Raising quality employees

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ERRANDS                                  TELEPHONE                               RESEARCH IN BOOKS

Growing up, my parents drug me on errands to the bank, insurance agency, dry cleaners, clothing, hardware, building supply, auto parts stores, and post office. My speech with friends was impeded when family members were on the phone because we couldn’t contact each other. It took time to learn information at the library, home encyclopedias or alternate resources. Social media, the Internet and smartphones have taken over. Everything is instant. A job may be the first time someone doesn’t post every move on social media, and spends multiple hours away from cell phones.  Girls ages 14-17 text 100 times a day. People Snapchat and post on Twitter, Facebook and Instagram. They text friends in the same room, and use cell phones at school. When high schoolers and college students get their first job they need to leave phones down. Some sign contracts promising not to post work-related items on social media. Some feel lost. This causes issues. A part-time job may be hard enough. After graduation, people get their first full-time gig and need to be away from phones for 8 plus hours per day. It’s almost unbearable if someone has never done this.

Working with job seekers for the last 10 years, I’ve created programs and trainings for millennials that include basics in customer service and communications. Some think young people are rude, but they haven’t had an opportunity to do what I call “learn slowly, have a drug problem or speech impediment” like older people–they’ve had “instant learning” online; not researched in books. They’ve never been “drug” to the bank, insurance agencies, stores, and more by their parents, as they’ve done all this online. They haven’t had a “speech impediment” where it took time to speak to friends if others were on their phone or they weren’t home, because texting is instant and can be done anywhere.

I’ve devised cell phone usage plans for job seekers to make life easier when they cannot have them. I recommend people used to being on their phone constantly put it away in public, only view social media and email 1-2 times daily, post only extremely interesting topics, call if a conversation will take more than 5 text messages, never text someone nearby, spell out 100% of words, make a minimum 2 phone calls daily, physically run errands, mail at least one bill monthly with a check, get in the habit of calling instead of only emailing, remove the phone from your person on a regular basis and during dinner or driving, and if a potential employer gives the option of emailing or calling in regards to a job, always call.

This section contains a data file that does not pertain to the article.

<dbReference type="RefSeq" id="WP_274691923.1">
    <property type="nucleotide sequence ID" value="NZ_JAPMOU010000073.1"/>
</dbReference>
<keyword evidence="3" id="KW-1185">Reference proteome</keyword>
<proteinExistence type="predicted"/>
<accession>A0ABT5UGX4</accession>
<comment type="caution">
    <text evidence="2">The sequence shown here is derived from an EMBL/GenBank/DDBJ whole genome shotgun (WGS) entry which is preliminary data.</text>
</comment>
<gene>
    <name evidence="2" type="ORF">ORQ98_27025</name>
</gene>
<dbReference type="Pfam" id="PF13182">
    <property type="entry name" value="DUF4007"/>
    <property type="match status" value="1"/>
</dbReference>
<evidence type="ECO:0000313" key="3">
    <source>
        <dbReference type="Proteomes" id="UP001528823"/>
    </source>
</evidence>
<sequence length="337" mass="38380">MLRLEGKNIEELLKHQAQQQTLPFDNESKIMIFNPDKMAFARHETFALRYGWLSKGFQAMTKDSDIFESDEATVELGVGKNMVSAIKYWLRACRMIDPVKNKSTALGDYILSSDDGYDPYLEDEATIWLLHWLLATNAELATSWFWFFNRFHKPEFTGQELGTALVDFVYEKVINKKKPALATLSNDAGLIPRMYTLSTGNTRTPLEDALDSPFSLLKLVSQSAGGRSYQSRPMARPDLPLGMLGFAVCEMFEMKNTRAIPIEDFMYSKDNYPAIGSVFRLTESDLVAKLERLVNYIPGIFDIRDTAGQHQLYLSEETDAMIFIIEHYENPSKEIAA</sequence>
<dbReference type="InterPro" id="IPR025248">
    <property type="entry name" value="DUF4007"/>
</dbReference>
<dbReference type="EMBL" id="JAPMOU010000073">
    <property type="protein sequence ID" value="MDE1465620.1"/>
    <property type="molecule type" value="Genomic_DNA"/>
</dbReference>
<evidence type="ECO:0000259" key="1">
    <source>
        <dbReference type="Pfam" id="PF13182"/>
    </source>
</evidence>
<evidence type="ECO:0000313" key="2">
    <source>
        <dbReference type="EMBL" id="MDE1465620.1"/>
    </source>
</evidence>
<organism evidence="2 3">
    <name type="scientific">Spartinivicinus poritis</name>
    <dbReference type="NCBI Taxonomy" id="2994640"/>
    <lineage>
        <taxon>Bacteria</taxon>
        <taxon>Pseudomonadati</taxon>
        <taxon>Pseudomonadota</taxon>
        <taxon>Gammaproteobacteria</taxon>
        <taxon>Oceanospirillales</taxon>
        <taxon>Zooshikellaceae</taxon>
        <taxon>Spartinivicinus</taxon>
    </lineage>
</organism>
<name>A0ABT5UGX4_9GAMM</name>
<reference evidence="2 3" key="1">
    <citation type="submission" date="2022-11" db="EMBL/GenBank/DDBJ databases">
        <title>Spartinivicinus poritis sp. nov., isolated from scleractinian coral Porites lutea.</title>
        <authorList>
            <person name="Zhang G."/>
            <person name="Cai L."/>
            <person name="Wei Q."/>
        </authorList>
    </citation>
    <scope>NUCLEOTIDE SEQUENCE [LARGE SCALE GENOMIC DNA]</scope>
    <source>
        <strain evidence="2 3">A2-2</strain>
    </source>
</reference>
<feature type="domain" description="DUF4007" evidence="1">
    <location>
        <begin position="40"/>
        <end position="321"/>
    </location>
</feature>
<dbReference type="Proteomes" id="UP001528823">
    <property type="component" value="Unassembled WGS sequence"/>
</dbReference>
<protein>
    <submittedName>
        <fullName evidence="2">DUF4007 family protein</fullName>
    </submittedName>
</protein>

For parents:  I am definitely am enmeshed in the cyber world, but expose my son to real life, so he’ll learn vital communications, customer service and patience. My phone stays in my purse in public, in the house while we are outside, and in a different room when we play puzzles and games. I drag him on errands, we read books daily, turn off the TV if we aren’t watching a show, spend lots of time outdoors and look up info in encyclopedias. This will help in life. Let’s picture our kids as adults with jobs; equip them with needed customer service and real world experience necessary to succeed in life.

Thank you for reading.

Beth Husom, GCDF

One thought on “Raising quality employees

  1. Great post for parents! Having lived in Uganda for almost 12 years, the modern world has really transformed without me. It’s almost scary how much technology rules some people’s lives.


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